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Episode 23 of the podcast is now live.

The podcasts will be available on iTunesPlayerFM and other podcast catchers within 24 hours.

As always, you can find me on Instagram at Mrs_M_Curiosity_Cabinet for my general making antics and at M.R.Keramik and my ceramics website for all matters pottery.

The Harebell Cardigan

In amongst my knits this year was a knitting project that deviated from my normal monogamous knitting: a self-designed cardigan.

Despite feeling a tad awkward about the term ‘self-designed’, I thoroughly enjoyed the process of designing a cardigan and I share some of the decisions and approaches I adopted to work up a fitted lace cardigan from scratch, including:

  • the ribbing I used at the hem and cuffs;
  • my choice of lace stitch pattern, in particular the Harebell lace pattern from Barbara Walker’s A Second Treasury of Knitting Patterns;
  • how I developed the general shaping;
  • how I worked out how many stitches to pick up around the armhole;
  • the many decisions about the neck and button bands; and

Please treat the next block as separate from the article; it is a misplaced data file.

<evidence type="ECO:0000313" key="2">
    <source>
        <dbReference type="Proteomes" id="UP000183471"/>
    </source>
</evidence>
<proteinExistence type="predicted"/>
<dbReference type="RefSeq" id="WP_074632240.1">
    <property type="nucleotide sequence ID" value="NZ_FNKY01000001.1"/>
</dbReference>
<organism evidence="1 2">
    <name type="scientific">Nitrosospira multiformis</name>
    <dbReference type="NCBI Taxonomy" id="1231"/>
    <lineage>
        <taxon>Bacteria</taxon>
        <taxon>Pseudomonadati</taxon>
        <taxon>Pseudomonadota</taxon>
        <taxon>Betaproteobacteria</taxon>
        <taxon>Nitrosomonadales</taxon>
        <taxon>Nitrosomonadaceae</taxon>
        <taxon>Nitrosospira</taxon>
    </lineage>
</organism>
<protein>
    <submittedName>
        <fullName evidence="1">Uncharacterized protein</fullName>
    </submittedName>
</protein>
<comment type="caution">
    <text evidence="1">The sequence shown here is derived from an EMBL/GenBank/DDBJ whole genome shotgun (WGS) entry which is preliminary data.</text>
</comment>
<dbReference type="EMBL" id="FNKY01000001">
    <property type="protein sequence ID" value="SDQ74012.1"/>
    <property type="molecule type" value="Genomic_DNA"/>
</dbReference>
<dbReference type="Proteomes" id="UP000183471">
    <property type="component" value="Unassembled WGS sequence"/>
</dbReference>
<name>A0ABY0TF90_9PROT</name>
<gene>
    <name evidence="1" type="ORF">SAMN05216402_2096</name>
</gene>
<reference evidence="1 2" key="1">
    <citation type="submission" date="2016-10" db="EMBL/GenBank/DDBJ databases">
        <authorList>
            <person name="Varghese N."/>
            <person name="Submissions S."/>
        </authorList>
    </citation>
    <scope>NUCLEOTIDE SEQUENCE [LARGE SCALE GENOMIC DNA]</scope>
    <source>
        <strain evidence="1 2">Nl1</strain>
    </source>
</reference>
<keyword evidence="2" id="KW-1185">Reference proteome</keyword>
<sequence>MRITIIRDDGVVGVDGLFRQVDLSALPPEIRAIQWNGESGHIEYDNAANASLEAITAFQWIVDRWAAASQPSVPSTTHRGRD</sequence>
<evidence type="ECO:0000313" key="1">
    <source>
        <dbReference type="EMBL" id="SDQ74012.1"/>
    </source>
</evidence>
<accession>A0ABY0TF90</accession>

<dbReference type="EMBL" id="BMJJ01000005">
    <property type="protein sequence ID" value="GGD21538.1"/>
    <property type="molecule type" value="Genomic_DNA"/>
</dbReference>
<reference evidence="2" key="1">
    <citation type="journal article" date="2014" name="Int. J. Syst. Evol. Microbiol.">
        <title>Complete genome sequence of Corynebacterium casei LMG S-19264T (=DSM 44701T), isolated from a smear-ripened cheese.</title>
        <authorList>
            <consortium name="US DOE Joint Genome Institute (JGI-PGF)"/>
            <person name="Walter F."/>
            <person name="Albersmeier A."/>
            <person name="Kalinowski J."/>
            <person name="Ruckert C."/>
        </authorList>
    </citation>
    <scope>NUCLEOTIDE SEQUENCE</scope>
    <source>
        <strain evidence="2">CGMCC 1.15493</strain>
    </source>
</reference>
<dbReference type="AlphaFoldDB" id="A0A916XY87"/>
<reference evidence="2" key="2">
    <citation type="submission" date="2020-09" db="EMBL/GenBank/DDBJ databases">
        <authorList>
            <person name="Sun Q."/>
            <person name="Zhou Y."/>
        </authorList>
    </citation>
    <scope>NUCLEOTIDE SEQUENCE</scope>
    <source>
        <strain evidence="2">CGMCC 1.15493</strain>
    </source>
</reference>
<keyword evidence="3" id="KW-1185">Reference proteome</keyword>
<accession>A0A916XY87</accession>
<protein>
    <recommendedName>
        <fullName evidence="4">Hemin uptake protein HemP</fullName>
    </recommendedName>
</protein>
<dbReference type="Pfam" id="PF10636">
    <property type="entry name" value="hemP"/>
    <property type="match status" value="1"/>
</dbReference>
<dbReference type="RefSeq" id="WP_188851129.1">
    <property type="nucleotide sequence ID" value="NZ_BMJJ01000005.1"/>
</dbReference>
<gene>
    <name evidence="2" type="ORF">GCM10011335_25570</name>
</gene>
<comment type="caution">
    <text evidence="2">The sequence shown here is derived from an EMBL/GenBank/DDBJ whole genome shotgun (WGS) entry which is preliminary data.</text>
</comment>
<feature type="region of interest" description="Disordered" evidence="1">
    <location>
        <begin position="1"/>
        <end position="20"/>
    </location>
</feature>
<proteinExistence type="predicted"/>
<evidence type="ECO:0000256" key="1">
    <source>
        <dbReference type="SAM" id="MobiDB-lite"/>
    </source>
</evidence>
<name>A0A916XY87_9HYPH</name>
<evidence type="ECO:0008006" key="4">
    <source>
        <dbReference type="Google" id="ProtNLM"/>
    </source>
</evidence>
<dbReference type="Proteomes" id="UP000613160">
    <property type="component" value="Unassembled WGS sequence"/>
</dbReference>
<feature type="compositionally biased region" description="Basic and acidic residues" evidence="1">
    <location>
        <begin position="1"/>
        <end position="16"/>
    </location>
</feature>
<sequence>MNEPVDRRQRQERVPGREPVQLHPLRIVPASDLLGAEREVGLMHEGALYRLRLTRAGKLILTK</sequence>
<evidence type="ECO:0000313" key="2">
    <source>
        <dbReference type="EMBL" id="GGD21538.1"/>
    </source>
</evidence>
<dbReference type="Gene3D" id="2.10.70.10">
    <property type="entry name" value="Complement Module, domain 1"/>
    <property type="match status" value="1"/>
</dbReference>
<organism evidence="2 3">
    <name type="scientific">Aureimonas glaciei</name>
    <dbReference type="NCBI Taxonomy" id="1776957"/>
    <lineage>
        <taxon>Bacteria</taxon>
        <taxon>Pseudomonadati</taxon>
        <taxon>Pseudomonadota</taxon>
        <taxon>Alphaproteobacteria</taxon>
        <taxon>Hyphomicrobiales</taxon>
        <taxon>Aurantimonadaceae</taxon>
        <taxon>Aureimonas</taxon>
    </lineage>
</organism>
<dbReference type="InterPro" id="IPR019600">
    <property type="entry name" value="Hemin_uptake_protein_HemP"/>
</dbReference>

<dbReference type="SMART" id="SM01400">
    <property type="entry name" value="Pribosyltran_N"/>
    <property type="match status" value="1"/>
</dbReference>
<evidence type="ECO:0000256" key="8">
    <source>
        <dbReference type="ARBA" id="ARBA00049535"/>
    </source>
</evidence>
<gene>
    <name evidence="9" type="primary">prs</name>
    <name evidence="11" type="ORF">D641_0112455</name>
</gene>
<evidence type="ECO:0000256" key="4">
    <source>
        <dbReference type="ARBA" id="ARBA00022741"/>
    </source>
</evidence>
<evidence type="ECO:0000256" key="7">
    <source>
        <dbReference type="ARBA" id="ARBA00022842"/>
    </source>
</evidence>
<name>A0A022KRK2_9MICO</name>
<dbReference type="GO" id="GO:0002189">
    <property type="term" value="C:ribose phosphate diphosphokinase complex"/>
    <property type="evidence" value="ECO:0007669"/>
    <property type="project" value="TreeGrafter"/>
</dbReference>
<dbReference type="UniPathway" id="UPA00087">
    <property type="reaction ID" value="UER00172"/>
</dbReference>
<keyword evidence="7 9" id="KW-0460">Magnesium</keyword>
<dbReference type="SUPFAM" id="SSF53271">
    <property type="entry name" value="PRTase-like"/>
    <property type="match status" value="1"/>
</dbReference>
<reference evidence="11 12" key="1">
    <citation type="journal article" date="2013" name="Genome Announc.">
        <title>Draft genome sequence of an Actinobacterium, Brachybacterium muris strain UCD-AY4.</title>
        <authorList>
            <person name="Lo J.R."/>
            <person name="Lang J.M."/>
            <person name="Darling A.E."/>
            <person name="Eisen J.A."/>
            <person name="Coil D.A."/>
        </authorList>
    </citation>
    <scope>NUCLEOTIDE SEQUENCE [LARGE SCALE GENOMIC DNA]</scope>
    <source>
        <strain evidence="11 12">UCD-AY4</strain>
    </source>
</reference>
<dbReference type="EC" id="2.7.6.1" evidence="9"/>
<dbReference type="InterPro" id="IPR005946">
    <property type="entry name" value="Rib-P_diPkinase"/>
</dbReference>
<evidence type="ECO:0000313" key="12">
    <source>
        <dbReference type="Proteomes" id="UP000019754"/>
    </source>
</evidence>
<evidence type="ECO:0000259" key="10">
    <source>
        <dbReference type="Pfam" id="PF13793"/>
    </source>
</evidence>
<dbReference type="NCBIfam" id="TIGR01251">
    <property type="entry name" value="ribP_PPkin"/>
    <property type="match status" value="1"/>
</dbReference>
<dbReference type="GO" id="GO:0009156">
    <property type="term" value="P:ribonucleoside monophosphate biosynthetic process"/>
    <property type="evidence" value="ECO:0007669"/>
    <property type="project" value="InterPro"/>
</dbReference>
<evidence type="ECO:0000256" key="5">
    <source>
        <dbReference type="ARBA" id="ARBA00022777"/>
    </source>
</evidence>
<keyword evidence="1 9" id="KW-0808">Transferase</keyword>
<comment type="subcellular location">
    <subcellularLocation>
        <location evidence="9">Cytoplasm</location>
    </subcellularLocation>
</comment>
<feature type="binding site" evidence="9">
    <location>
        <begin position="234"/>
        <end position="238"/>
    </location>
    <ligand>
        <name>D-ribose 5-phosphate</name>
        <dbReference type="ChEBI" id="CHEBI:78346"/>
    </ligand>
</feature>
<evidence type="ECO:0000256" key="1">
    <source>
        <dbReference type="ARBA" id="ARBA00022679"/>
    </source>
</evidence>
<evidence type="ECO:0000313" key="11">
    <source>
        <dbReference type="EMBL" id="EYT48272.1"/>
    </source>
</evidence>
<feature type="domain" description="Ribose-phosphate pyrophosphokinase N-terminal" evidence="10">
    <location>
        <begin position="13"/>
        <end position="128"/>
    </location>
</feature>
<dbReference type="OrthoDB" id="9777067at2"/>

• the finishing techniques I used to achieve a polished looking garment.

I also talk about my wool choice: Northiam Fingering, a 4-ply Blue Faced Leicester wool from Kettle Yarn Co, which I had previously used in my Belmont Cardigan by Gudrun Johnston. And in light of the quality and characteristics of this yarn I also boldly suggest a couple of colours that Linda might consider adding to her offering…

A spot of hand-sewing

In an effort to push through seasonal melancholy and accumulated frustration I laid my challenging winter coat project aside for a bit and decided to make another version of my go-to dress pattern, Merchant & Mills’ Trapeze Dress, with linen from the same company.

As the fabric was more weighty than the linen I normally use, I decided to hand-fell the raw seams rather than encasing them with bias binding. This new-to-me process not only soothed my melancholy and frustration but gave me lots to ponder on in the process.

Sampling in the studio

Supply chain issues and slow recovery from injury have been frustrating but they have also been a catalyst to develop a new body of more sculptural work using slab-building.

I talk about some of the gremlins that have kept me from slab-building for so long and what I discovered once I worked through that awkwardness. I also share one of the other creative challenges I’ve been experiencing this year, in particular how I am trying to reconcile the freedom of developing new ideas and projects behind the scenes with the importance of sharing new work in a timely manner.

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Music: As I figure by Kevin MacLeod on FreeMusicArchive and licensed under Creative Commons By Attribution 3.0 License.

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